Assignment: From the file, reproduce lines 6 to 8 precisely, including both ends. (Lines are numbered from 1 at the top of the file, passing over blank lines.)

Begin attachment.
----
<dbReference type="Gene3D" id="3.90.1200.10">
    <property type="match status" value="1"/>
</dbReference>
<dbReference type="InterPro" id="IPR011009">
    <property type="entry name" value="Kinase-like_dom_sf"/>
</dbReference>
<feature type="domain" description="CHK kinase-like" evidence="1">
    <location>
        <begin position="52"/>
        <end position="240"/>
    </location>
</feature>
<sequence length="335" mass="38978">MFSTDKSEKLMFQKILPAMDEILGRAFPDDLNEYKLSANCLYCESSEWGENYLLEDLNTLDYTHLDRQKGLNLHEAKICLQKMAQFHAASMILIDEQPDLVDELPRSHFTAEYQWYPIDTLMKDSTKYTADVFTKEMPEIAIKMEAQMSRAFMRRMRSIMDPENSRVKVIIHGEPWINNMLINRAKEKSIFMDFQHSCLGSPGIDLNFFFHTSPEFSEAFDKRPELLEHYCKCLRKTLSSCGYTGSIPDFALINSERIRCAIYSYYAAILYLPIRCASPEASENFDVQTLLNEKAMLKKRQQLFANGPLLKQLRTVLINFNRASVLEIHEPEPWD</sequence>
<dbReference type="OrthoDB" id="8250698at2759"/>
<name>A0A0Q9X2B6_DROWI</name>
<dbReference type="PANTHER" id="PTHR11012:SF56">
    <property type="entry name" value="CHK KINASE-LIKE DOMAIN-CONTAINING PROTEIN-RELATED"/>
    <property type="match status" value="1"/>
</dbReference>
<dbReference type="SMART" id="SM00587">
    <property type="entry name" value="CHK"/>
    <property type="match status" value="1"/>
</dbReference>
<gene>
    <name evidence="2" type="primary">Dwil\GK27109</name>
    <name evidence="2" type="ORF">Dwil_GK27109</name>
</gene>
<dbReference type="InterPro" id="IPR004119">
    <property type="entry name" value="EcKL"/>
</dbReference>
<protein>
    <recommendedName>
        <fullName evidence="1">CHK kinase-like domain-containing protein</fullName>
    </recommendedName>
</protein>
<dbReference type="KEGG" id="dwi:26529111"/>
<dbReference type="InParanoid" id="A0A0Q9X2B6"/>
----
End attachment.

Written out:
</dbReference>
<feature type="domain" description="CHK kinase-like" evidence="1">
    <location>